Seasonal Performance Variations for Storm-Water Management Systems in Cold Climate Conditions


Lack of widespread adoption of low-impact development (LID) designs in northern climates is in large part due to concerns about poor winter performance relating to (1) frozen filter media; and (2) dormant biological functions. An examination of six varied LID designs, in contrast with conventional best-management practices (BMPs) and manufactured systems illustrated that seasonal functionality was evident for many systems; however, the LID designs were consistently top storm water management performers. The designs were tested and monitored for cold climate performance from 2004–2006 to assess: filter media frost penetration, hydraulic efficiency, and seasonal variations of contaminant removal efficiency. LID systems evaluated included: two types of bioretention systems, a surface sand filter, a subsurface gravel wetland, a street tree, and porous asphalt. The LID performance data were contrasted with conventional structural BMPs (swales, retention pond) and some select manufactured storm-water systems (hydrodynamic separators); (3) a filtration system, and a subsurface infiltration system. Seasonal performance evaluations indicate that LID filtration designs differ minimally from summer to winter, while smaller systems dependent largely on particle settling time demonstrated a marked winter performance decline.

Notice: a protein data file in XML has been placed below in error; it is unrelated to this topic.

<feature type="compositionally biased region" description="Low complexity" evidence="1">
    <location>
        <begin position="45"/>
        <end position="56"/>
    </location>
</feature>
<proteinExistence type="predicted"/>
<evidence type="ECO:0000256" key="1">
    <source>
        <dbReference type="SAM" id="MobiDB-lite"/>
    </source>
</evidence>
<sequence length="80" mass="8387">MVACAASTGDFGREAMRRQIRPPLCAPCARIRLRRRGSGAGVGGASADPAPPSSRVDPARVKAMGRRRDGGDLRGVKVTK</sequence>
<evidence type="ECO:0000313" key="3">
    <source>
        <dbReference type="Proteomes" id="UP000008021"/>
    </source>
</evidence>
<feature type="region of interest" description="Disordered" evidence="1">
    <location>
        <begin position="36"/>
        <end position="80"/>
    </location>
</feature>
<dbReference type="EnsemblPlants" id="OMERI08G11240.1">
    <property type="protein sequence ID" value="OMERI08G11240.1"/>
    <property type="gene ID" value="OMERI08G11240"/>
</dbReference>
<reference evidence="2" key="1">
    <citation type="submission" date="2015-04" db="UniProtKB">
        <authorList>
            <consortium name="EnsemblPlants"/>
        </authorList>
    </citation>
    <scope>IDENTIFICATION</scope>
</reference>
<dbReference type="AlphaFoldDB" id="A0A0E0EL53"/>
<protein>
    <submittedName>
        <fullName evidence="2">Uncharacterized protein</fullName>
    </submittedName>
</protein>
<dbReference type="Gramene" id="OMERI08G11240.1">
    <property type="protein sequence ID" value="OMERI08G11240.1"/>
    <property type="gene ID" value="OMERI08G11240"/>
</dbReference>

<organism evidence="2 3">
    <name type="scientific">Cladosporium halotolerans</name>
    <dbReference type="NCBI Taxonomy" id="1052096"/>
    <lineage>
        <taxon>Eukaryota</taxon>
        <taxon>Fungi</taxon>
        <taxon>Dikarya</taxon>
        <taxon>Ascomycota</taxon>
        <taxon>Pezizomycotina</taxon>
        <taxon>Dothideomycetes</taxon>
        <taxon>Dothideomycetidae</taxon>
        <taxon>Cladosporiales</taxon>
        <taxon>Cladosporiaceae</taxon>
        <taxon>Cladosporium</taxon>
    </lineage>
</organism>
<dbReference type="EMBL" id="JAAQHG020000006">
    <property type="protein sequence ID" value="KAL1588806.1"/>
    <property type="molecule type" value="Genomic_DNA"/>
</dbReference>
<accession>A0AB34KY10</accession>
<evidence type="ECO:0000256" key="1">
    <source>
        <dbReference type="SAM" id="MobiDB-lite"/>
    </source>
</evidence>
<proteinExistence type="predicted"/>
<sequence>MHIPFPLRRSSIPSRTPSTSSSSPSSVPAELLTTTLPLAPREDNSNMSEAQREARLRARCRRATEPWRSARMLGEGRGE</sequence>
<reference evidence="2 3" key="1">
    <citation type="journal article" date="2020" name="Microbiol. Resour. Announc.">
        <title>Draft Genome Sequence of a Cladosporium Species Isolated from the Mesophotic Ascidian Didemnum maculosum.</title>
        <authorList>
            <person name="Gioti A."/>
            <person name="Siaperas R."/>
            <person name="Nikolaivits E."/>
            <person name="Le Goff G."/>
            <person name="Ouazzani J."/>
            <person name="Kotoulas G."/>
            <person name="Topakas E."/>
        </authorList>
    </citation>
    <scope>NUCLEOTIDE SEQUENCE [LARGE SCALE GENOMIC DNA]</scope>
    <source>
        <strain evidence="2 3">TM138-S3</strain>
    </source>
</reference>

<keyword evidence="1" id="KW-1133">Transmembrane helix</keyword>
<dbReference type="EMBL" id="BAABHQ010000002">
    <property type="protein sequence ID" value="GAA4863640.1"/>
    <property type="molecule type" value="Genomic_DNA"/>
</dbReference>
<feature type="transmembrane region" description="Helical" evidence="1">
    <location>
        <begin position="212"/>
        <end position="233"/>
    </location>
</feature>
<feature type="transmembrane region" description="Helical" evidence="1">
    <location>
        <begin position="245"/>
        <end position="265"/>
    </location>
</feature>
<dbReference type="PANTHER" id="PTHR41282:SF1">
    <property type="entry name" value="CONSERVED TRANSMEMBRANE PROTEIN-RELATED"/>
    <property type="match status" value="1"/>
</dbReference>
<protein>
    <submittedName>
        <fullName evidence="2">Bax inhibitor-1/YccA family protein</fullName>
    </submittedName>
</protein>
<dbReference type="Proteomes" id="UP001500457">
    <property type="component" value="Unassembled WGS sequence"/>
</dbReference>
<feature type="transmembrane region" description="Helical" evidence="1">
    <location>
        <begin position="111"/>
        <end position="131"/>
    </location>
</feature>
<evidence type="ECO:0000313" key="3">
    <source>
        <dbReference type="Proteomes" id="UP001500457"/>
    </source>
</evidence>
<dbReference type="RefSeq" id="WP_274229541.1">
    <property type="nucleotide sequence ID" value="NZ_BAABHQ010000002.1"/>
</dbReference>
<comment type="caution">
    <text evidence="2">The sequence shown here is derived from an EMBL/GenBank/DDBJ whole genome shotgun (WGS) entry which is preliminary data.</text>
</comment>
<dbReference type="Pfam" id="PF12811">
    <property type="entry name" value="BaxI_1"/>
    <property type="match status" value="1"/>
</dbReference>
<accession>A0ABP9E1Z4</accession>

Publication Date


Journal Title

Journal of Environmental Engineering


American Society of Civil Engineers

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© 2009 ASCE